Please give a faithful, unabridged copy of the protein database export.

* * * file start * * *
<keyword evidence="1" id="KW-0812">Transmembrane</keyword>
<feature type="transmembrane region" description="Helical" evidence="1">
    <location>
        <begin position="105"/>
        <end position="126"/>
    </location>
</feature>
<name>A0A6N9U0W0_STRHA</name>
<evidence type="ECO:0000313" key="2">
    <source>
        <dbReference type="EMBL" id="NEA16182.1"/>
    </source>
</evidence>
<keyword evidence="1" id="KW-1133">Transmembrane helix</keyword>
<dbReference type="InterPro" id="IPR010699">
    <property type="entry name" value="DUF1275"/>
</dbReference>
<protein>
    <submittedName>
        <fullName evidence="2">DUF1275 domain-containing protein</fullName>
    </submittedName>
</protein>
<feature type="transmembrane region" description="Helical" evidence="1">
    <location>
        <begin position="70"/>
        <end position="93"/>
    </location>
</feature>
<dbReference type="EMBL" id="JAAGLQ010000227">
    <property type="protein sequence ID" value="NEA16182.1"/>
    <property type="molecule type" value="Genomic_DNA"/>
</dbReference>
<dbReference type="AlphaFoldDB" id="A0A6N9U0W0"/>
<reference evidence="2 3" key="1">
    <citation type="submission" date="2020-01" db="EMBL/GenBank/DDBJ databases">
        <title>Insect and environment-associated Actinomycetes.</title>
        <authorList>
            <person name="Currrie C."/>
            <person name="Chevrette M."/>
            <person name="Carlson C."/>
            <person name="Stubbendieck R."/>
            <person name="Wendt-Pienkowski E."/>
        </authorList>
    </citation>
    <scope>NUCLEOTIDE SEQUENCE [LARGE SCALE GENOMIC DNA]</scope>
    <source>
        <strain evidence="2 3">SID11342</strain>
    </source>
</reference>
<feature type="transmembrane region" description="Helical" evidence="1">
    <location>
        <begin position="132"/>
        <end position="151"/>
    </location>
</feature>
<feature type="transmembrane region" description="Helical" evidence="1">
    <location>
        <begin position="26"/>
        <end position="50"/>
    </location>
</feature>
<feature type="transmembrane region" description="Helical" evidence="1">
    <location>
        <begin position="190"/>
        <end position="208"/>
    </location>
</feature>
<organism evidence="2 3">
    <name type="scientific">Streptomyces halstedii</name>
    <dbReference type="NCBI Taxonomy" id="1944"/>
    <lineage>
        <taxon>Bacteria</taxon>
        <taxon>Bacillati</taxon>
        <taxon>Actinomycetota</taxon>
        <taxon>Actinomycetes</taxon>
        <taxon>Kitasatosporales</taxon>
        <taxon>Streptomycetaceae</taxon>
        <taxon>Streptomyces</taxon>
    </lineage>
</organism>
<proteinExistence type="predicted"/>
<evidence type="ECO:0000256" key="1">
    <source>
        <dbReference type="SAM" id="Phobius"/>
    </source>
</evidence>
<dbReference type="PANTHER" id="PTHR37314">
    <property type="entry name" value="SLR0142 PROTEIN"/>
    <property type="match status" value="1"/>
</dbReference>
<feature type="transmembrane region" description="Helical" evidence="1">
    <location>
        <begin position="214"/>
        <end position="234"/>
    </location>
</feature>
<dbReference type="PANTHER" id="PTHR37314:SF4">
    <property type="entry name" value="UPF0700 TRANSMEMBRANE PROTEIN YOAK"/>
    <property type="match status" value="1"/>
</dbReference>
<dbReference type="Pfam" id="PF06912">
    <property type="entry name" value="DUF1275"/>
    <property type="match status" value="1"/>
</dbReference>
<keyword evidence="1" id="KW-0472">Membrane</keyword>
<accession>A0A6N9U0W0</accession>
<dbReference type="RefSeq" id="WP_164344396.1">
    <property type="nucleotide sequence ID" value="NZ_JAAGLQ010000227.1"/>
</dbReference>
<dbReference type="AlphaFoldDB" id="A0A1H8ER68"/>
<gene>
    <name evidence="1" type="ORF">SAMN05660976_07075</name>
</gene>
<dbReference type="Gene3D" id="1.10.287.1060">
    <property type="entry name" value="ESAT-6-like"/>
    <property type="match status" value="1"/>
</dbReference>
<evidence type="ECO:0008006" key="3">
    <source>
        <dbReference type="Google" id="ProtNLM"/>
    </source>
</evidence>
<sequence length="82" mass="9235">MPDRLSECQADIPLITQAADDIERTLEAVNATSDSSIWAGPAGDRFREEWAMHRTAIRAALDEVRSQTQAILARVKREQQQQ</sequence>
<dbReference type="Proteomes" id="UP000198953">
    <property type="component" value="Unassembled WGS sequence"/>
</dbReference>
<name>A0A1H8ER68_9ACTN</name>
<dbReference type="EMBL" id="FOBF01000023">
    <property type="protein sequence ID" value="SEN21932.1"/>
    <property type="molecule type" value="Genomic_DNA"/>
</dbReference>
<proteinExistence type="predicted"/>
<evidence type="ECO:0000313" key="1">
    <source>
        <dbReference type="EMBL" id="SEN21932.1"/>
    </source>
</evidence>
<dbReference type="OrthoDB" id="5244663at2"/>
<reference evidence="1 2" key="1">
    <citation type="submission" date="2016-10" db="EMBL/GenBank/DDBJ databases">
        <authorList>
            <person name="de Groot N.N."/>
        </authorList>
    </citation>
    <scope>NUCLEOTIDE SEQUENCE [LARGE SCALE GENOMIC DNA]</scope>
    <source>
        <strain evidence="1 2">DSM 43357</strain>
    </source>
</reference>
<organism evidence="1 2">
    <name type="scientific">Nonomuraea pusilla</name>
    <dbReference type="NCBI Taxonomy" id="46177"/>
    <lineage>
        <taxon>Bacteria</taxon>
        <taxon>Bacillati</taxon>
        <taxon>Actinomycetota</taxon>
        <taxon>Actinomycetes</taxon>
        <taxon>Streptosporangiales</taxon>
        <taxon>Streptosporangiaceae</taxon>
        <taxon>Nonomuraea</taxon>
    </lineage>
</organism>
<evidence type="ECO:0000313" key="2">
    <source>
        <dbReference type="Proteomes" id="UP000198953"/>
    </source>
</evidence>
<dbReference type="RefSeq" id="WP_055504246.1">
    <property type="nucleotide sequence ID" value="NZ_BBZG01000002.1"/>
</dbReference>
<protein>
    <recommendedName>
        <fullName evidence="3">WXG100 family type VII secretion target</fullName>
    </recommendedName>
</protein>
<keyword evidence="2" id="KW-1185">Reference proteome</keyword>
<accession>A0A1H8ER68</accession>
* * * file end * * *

<keyword evidence="1" id="KW-0812">Transmembrane</keyword>
<feature type="transmembrane region" description="Helical" evidence="1">
    <location>
        <begin position="105"/>
        <end position="126"/>
    </location>
</feature>
<name>A0A6N9U0W0_STRHA</name>
<evidence type="ECO:0000313" key="2">
    <source>
        <dbReference type="EMBL" id="NEA16182.1"/>
    </source>
</evidence>
<keyword evidence="1" id="KW-1133">Transmembrane helix</keyword>
<dbReference type="InterPro" id="IPR010699">
    <property type="entry name" value="DUF1275"/>
</dbReference>
<protein>
    <submittedName>
        <fullName evidence="2">DUF1275 domain-containing protein</fullName>
    </submittedName>
</protein>
<feature type="transmembrane region" description="Helical" evidence="1">
    <location>
        <begin position="70"/>
        <end position="93"/>
    </location>
</feature>
<dbReference type="EMBL" id="JAAGLQ010000227">
    <property type="protein sequence ID" value="NEA16182.1"/>
    <property type="molecule type" value="Genomic_DNA"/>
</dbReference>
<dbReference type="AlphaFoldDB" id="A0A6N9U0W0"/>
<reference evidence="2 3" key="1">
    <citation type="submission" date="2020-01" db="EMBL/GenBank/DDBJ databases">
        <title>Insect and environment-associated Actinomycetes.</title>
        <authorList>
            <person name="Currrie C."/>
            <person name="Chevrette M."/>
            <person name="Carlson C."/>
            <person name="Stubbendieck R."/>
            <person name="Wendt-Pienkowski E."/>
        </authorList>
    </citation>
    <scope>NUCLEOTIDE SEQUENCE [LARGE SCALE GENOMIC DNA]</scope>
    <source>
        <strain evidence="2 3">SID11342</strain>
    </source>
</reference>
<feature type="transmembrane region" description="Helical" evidence="1">
    <location>
        <begin position="132"/>
        <end position="151"/>
    </location>
</feature>
<feature type="transmembrane region" description="Helical" evidence="1">
    <location>
        <begin position="26"/>
        <end position="50"/>
    </location>
</feature>
<feature type="transmembrane region" description="Helical" evidence="1">
    <location>
        <begin position="190"/>
        <end position="208"/>
    </location>
</feature>
<organism evidence="2 3">
    <name type="scientific">Streptomyces halstedii</name>
    <dbReference type="NCBI Taxonomy" id="1944"/>
    <lineage>
        <taxon>Bacteria</taxon>
        <taxon>Bacillati</taxon>
        <taxon>Actinomycetota</taxon>
        <taxon>Actinomycetes</taxon>
        <taxon>Kitasatosporales</taxon>
        <taxon>Streptomycetaceae</taxon>
        <taxon>Streptomyces</taxon>
    </lineage>
</organism>
<proteinExistence type="predicted"/>
<evidence type="ECO:0000256" key="1">
    <source>
        <dbReference type="SAM" id="Phobius"/>
    </source>
</evidence>
<dbReference type="PANTHER" id="PTHR37314">
    <property type="entry name" value="SLR0142 PROTEIN"/>
    <property type="match status" value="1"/>
</dbReference>
<feature type="transmembrane region" description="Helical" evidence="1">
    <location>
        <begin position="214"/>
        <end position="234"/>
    </location>
</feature>
<dbReference type="PANTHER" id="PTHR37314:SF4">
    <property type="entry name" value="UPF0700 TRANSMEMBRANE PROTEIN YOAK"/>
    <property type="match status" value="1"/>
</dbReference>
<dbReference type="Pfam" id="PF06912">
    <property type="entry name" value="DUF1275"/>
    <property type="match status" value="1"/>
</dbReference>
<keyword evidence="1" id="KW-0472">Membrane</keyword>
<accession>A0A6N9U0W0</accession>
<dbReference type="RefSeq" id="WP_164344396.1">
    <property type="nucleotide sequence ID" value="NZ_JAAGLQ010000227.1"/>
</dbReference>
<dbReference type="AlphaFoldDB" id="A0A1H8ER68"/>
<gene>
    <name evidence="1" type="ORF">SAMN05660976_07075</name>
</gene>
<dbReference type="Gene3D" id="1.10.287.1060">
    <property type="entry name" value="ESAT-6-like"/>
    <property type="match status" value="1"/>
</dbReference>
<evidence type="ECO:0008006" key="3">
    <source>
        <dbReference type="Google" id="ProtNLM"/>
    </source>
</evidence>
<sequence length="82" mass="9235">MPDRLSECQADIPLITQAADDIERTLEAVNATSDSSIWAGPAGDRFREEWAMHRTAIRAALDEVRSQTQAILARVKREQQQQ</sequence>
<dbReference type="Proteomes" id="UP000198953">
    <property type="component" value="Unassembled WGS sequence"/>
</dbReference>
<name>A0A1H8ER68_9ACTN</name>
<dbReference type="EMBL" id="FOBF01000023">
    <property type="protein sequence ID" value="SEN21932.1"/>
    <property type="molecule type" value="Genomic_DNA"/>
</dbReference>
<proteinExistence type="predicted"/>
<evidence type="ECO:0000313" key="1">
    <source>
        <dbReference type="EMBL" id="SEN21932.1"/>
    </source>
</evidence>
<dbReference type="OrthoDB" id="5244663at2"/>
<reference evidence="1 2" key="1">
    <citation type="submission" date="2016-10" db="EMBL/GenBank/DDBJ databases">
        <authorList>
            <person name="de Groot N.N."/>
        </authorList>
    </citation>
    <scope>NUCLEOTIDE SEQUENCE [LARGE SCALE GENOMIC DNA]</scope>
    <source>
        <strain evidence="1 2">DSM 43357</strain>
    </source>
</reference>
<organism evidence="1 2">
    <name type="scientific">Nonomuraea pusilla</name>
    <dbReference type="NCBI Taxonomy" id="46177"/>
    <lineage>
        <taxon>Bacteria</taxon>
        <taxon>Bacillati</taxon>
        <taxon>Actinomycetota</taxon>
        <taxon>Actinomycetes</taxon>
        <taxon>Streptosporangiales</taxon>
        <taxon>Streptosporangiaceae</taxon>
        <taxon>Nonomuraea</taxon>
    </lineage>
</organism>
<evidence type="ECO:0000313" key="2">
    <source>
        <dbReference type="Proteomes" id="UP000198953"/>
    </source>
</evidence>
<dbReference type="RefSeq" id="WP_055504246.1">
    <property type="nucleotide sequence ID" value="NZ_BBZG01000002.1"/>
</dbReference>
<protein>
    <recommendedName>
        <fullName evidence="3">WXG100 family type VII secretion target</fullName>
    </recommendedName>
</protein>
<keyword evidence="2" id="KW-1185">Reference proteome</keyword>
<accession>A0A1H8ER68</accession>